Justice – at last.
Let’s get on with the sports stories of the week
YOU CAN’T PROVE A NEGATIVE
Although Rafa Nadal is damn well trying. I’ve heard Nadal drugs rumours for years, but he’s going all out to show his innocence. The problem is that, as ever, you can’t prove you haven’t ever taken something. The doubters will never be convinced. So we end up in game theory – would someone go so far releasing documents etc if they were guilty of drug taking? Or is that the double-bluff they want you to believe? (FWIW, I’m a believer in Nadal.)
MARATHON (NOT A SPRINT)
What’s more likely? Running a negative split or hitting the wall? John Burn-Murdoch and I run the numbers.
When coming last ain’t so bad.
Is rotation bad? As the Guardian reports, the lessons of Tottenham and Leicester this season suggest it’s certainly over-rated.
Are football managers done at 40? Simon Kuper makes an interesting case.
A few weeks ago we looked at the greatest football sin: diving. But sometimes you just have to admire it, as Vice does here over Vidal’s “sublime” moment against Werder Bremen.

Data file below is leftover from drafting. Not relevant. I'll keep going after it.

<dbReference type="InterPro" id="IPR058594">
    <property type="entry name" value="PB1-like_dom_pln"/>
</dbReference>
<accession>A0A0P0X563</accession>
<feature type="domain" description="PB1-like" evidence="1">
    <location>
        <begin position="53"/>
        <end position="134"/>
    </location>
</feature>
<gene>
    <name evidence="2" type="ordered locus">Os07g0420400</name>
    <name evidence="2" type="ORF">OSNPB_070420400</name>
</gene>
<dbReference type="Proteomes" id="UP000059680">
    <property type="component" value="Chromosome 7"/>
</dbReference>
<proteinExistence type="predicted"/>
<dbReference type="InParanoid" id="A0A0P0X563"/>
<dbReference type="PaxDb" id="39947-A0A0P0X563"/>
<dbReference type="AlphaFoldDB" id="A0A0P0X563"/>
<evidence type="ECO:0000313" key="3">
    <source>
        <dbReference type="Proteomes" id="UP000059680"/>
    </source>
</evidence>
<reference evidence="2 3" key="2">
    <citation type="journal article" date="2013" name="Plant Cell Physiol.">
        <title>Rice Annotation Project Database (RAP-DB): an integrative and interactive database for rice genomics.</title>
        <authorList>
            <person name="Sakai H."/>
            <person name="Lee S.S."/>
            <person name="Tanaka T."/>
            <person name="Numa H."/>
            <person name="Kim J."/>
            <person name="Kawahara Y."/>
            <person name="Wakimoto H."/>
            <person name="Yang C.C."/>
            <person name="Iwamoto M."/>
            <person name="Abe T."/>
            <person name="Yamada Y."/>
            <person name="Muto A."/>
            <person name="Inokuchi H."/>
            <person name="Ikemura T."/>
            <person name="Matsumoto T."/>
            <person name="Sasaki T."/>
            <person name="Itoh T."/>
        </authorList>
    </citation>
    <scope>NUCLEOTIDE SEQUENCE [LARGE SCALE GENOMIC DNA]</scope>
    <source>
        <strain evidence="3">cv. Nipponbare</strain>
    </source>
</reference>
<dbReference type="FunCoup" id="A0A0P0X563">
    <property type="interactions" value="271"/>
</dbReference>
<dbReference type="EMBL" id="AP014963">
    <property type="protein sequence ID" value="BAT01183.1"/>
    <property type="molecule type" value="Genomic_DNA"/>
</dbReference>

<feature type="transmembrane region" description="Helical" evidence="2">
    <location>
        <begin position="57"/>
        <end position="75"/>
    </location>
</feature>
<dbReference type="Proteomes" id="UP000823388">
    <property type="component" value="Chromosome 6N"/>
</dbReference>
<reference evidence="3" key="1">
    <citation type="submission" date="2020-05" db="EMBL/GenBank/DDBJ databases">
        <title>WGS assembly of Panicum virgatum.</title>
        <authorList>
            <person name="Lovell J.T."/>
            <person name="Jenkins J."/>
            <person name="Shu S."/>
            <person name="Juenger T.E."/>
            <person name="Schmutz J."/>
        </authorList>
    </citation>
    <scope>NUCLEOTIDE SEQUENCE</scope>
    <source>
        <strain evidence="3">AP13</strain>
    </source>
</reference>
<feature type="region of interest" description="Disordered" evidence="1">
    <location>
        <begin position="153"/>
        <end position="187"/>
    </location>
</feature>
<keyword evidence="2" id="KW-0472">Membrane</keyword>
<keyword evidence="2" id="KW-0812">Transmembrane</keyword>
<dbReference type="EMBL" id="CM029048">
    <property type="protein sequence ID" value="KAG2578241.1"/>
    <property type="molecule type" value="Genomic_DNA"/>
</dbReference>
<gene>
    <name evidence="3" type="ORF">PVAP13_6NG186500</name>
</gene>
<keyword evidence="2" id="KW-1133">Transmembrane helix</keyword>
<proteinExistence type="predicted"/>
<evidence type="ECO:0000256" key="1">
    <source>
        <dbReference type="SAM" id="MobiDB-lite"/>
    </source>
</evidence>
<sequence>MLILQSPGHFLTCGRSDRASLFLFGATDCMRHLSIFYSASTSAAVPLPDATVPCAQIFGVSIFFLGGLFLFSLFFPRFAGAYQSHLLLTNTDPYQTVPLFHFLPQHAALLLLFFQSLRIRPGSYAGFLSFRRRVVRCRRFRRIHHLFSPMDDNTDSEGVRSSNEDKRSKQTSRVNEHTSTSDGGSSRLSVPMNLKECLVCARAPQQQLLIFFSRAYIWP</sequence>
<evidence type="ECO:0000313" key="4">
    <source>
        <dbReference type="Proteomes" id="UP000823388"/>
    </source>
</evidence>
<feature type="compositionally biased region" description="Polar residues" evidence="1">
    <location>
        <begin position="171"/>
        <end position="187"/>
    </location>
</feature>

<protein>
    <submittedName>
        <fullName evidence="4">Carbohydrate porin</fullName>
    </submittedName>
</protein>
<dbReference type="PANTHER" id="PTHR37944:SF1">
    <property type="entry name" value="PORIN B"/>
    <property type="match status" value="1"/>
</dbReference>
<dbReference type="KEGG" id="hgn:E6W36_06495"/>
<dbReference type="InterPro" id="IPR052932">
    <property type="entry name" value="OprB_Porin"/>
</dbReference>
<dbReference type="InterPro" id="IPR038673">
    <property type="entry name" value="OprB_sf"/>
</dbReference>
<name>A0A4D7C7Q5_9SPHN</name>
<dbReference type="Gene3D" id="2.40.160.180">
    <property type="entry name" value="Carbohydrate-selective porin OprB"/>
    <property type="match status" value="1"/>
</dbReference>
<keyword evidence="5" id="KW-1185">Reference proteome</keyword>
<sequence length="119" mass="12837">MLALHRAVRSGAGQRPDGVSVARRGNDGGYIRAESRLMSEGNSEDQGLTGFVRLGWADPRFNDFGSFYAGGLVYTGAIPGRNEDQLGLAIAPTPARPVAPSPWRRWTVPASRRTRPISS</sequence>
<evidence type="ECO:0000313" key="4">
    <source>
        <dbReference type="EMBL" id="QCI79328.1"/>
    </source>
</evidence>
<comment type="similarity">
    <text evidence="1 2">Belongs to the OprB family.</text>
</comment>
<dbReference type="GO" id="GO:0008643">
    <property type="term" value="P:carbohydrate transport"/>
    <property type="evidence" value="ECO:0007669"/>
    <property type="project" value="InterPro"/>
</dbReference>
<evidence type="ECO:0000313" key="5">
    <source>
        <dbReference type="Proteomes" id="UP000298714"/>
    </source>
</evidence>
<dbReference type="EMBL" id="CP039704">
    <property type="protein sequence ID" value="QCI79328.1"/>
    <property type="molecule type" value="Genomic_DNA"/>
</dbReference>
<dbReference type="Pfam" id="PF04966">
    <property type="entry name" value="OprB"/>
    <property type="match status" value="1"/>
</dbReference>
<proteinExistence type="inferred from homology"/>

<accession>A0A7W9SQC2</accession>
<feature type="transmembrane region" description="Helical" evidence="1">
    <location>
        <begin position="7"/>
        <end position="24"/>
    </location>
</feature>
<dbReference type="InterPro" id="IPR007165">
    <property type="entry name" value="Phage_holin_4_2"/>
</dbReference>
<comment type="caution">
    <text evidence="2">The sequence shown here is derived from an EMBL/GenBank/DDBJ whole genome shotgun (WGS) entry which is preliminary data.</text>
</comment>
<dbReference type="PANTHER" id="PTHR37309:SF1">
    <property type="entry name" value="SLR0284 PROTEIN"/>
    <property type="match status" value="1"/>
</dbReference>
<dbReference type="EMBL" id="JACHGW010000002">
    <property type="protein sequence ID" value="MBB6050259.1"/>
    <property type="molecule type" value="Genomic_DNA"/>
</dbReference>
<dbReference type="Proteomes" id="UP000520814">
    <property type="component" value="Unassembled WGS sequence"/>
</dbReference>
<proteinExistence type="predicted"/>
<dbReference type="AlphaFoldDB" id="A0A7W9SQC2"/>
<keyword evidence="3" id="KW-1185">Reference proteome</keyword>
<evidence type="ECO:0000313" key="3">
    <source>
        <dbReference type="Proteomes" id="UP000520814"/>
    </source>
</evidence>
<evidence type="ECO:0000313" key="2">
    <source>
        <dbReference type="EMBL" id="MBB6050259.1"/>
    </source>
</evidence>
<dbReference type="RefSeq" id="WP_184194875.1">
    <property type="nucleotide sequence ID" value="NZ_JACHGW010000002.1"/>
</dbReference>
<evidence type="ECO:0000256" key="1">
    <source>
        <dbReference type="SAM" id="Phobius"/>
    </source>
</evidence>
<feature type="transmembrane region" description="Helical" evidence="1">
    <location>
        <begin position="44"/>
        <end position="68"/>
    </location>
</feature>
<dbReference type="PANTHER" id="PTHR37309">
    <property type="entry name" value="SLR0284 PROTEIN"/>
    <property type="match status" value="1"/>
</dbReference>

Might Euro 2016 swing the referendum vote?
NFL: HAVE LAWYER WILL TRAVEL
The Raiders to move to Las Vegas. What could go wrong? As Quartz points out, the Oakland Raiders, one of the most litigious franchises in pro sports, is in serious discussions to move to Las Vegas and play in a new dome financed by Las Vegas Sands, the casino company run by Sheldon Adelson – one of the most litigious executives in the business world. Fun.
There’s a lot to say about Curry. Here are two takes: The Cauldron sums up the on-court stuff, suggesting he is to three-pointers as Babe Ruth was to home runs – a big comparison. And off-court, he’s endorsement gold – because people relate to him.
BLOWS TO THE HEAD
Here’s an idea: want to make American football safer? Ban helmets during practice. The WashPo makes a good argument.
God he was good, wasn’t he? He even hijacked a Super Bowl press conference. A great I-was-there story via Forbes.
In the US, the players on the World Cup-winning US women’s national soccer team earn less money than their counterparts on the men’s national team. As the NYTimes reports, it’s a complicated situation. The thing is, can you even imagine a similar discussion in Europe?
THE STRANGE ENGLISH FAN AS SEEN FROM THE US
The NYTimes looks at one fan’s quest to join the 92 Club – those who have watched a match in every stadium of the top four football divisions.
Who was the first footballer to be worth their weight in gold?
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